I began to stutter something unmemorable, underwhelming, uncool. The words were there but they wouldn’t come. Before I could answer she laughed: a callous, hurting laugh. One of the older boys suddenly appeared: slicked hair, a golden earring glinting, offering his silver plated lighter. As she cupped her hands round the flickering flame he leered in a way she seemed to like. They both giggled. I resumed spinning slowly on the roundabout as their voices faded.

Today I’m back. Behind the fluttering tape I watch on. Unsure whether I’m sad, happy or relieved. As the bright orange bulldozer fires up her engine it is the end for Methodist Lane. The memories though will stay forever.


These 333 words, based on the third definition of the word ‘melt‘ , form my entry into the Trifecta 107 writing challenge.

Trifecta 106 – The Spirit Never Dies


Barely had the adrenalin infusion of my dawn coffee filtered to the tips of my fingers before we were on our way. Worried neighbours had not seen the elderly occupant of the top floor apartment since Friday.

“She’s in the bedroom, but hurry” pleaded a youthful officer in the doorway.

Lying propped up, seemingly drowning in two enormous pink pillows, was the ghostly outline of a tiny,  pitifully frail, old woman. Within moments we had her hooked up to a drip, electrolytes pulsing through her veins. The young policeman at the door had followed us in; his hands now pumping away at an Oxygen bag  The merest hint of condensation formed on the inside of the mouthpiece: she was still with us – fighting.

Tension gradually gave way to relief as colour returned to once pale, lifeless, wrinkled cheeks. As the young, ruddy faced policeman continued to gently push air into aged, weary lungs the panic seemed over. For a brief second I allowed myself to relax. It was only then that I noticed: the bedroom was crammed with old pictures, the railing next to the window alive with a glittering array of dresses. A feather boa wrapped itself seductively around the back of a pale blue Lloyd Loom chair.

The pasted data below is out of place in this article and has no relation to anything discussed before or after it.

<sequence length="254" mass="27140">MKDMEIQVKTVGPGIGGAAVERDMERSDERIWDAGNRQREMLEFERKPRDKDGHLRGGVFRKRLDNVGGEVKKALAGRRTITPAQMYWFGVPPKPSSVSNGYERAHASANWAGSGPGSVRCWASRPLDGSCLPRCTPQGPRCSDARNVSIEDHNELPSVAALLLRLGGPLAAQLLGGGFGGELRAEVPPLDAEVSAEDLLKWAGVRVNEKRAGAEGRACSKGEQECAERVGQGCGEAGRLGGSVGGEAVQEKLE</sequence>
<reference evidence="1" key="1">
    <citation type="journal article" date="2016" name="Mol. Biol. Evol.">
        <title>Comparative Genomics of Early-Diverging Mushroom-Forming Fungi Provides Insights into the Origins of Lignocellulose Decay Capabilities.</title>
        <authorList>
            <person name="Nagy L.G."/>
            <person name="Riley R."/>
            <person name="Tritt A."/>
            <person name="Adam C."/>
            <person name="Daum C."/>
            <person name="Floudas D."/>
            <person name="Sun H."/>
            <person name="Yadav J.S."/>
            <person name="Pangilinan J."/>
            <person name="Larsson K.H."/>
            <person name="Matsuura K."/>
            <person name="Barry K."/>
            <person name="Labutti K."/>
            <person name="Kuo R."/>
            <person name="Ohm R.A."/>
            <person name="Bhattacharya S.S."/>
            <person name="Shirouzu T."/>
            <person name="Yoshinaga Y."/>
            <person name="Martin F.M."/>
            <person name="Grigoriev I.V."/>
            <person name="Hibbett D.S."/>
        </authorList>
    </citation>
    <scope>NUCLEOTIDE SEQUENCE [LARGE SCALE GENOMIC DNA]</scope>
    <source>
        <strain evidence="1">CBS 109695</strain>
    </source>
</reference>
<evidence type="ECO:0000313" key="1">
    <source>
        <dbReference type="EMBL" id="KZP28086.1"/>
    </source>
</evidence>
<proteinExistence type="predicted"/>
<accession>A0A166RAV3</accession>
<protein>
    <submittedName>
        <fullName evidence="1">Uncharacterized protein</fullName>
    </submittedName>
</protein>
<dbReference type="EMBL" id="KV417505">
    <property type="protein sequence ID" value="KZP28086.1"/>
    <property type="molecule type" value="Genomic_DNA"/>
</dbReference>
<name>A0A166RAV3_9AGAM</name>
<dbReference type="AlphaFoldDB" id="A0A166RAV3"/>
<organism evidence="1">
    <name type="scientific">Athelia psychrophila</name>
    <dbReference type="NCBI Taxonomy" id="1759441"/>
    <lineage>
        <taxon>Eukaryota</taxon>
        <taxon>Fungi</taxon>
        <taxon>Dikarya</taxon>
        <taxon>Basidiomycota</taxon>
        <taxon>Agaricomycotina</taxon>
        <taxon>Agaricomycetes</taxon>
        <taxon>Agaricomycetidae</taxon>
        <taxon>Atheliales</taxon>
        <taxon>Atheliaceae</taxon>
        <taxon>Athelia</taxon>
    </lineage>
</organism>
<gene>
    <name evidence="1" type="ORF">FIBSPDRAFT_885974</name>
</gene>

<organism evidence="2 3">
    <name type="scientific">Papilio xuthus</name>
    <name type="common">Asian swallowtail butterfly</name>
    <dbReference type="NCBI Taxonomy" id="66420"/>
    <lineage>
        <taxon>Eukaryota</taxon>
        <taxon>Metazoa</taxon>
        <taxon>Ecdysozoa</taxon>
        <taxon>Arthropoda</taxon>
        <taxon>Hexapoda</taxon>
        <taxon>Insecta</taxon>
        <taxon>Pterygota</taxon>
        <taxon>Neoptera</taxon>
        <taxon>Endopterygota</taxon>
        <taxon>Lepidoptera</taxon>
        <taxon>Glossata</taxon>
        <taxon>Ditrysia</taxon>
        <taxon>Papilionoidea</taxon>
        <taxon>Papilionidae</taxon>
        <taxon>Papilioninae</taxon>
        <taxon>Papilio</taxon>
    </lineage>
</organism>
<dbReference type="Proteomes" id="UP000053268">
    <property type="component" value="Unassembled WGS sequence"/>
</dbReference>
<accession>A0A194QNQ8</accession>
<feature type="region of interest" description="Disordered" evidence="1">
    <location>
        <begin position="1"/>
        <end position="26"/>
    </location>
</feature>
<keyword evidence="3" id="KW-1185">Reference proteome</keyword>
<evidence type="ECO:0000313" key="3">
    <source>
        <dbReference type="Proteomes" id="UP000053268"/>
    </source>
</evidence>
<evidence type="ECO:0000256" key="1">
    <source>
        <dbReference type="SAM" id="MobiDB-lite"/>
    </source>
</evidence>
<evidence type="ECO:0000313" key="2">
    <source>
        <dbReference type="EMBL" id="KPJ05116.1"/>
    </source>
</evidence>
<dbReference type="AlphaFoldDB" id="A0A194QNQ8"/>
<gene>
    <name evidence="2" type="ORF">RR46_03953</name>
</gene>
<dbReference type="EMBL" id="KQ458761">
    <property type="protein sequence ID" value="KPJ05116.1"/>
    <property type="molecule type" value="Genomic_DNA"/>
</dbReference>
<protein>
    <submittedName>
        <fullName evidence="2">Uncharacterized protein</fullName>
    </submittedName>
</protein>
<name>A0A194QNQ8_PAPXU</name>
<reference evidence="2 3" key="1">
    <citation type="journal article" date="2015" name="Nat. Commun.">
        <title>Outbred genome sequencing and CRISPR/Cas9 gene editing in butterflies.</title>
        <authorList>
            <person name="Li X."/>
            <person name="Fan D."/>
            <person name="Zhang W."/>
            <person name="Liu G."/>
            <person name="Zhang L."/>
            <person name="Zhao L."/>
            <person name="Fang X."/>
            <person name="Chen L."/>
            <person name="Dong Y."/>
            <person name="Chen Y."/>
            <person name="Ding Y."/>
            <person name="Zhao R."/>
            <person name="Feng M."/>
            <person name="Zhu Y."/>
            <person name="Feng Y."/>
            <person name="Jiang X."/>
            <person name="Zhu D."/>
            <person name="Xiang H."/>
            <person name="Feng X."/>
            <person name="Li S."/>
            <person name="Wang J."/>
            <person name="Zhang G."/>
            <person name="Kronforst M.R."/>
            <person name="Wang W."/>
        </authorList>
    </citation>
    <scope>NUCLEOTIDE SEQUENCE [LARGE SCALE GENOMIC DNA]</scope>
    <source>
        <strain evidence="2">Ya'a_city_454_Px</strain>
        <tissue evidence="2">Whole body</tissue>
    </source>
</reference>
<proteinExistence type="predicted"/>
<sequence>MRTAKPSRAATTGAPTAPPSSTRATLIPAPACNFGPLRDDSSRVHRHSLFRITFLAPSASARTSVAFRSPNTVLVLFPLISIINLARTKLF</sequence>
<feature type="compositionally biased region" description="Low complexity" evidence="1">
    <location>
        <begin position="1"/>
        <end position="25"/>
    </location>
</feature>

On her bedside table sat a framed cutting from the local paper. In it was a young, beautiful woman wearing a flowing silk dress, just like one of those on the rail. With shafts of sunlight beginning to pierce the slatted blinds, the old woman suddenly sparkled into life. As she continued to suck at the oxygen she gripped my hand – a wicked glint in her eye. She had seen me looking at her bedside picture; it was then that I knew who this was. It all came together: the pictures, the clothes, the mischievous look.

I almost blushed; she almost cracked a smile.

If my Dad could see me now – he’d have a fit. His son holding hands with the ‘Tush of Tulane’.


These 333 words, based on the third definition of the word ‘tush‘ , form my entry into the Trifecta 106 writing challenge.

Trifecta 105 – Matters of State

King Pondering

It was raining when they came. Four brutes on horseback spraying mud and scattering roadside beggars into sewer filled gutters. Children scurried into dark, smoky huts; frantic dogs howled while villagers screamed as thunderous hooves crashed by. These men were from the King, and they had arrived at their destination.

With steam rising in a fog from his grey steed, the leader of the band dismounted. It was a place he’d been before.

‘Get out here wench before we burn the whole rotting village!’ he demanded, preparing his scarred sword in readiness.

Slowly the door creaked open. Warily, a young girl inched her way out of the shadows. In her arms she clutched a gurgling infant. Alluring, unnervingly beautiful, but barely older than a child herself, she stood trembling.

‘Don’t hurt her, please sirs I begs,’ she grovelled.

In nearby doorways staring eyes retreated further into the safer depths of darkness. The captain moved in to pluck the wriggling child from his mother’s arms. A fearsome backhanded slap sent the young woman sprawling into the mud, blood oozing from her fatted lip. A mouthful of his spit followed into her already swelling eye.